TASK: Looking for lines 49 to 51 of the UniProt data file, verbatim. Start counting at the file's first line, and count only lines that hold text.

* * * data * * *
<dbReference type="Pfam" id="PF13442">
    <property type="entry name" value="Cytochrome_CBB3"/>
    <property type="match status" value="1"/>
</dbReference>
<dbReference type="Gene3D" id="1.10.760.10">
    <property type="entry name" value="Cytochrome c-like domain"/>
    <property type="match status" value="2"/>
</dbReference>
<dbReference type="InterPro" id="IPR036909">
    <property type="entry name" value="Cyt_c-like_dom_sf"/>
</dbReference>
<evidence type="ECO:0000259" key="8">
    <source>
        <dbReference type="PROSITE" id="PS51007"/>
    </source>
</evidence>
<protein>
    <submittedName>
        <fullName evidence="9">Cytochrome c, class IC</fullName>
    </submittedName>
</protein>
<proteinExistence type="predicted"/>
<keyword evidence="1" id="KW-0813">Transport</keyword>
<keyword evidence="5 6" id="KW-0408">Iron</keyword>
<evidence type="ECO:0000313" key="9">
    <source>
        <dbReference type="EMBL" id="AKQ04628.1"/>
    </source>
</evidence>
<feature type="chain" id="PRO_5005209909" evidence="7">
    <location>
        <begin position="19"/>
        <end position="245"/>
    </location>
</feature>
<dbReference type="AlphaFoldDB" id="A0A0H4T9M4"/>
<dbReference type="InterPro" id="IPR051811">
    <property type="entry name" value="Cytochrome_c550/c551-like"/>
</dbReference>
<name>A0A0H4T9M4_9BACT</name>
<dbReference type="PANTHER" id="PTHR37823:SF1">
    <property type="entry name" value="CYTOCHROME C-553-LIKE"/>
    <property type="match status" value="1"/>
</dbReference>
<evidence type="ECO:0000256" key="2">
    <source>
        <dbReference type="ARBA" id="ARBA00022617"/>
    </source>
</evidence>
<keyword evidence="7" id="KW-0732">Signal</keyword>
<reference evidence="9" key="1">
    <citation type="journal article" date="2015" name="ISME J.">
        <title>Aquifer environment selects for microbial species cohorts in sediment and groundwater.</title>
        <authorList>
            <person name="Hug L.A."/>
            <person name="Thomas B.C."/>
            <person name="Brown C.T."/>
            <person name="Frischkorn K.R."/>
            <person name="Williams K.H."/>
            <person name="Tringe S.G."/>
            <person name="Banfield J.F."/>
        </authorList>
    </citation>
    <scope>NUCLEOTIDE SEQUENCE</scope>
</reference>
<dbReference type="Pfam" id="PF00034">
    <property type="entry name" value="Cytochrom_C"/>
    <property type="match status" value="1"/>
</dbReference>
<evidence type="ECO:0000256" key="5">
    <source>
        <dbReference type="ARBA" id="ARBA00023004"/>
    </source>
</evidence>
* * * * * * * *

</evidence>
<keyword evidence="7" id="KW-0732">Signal</keyword>
<reference evidence="9" key="1">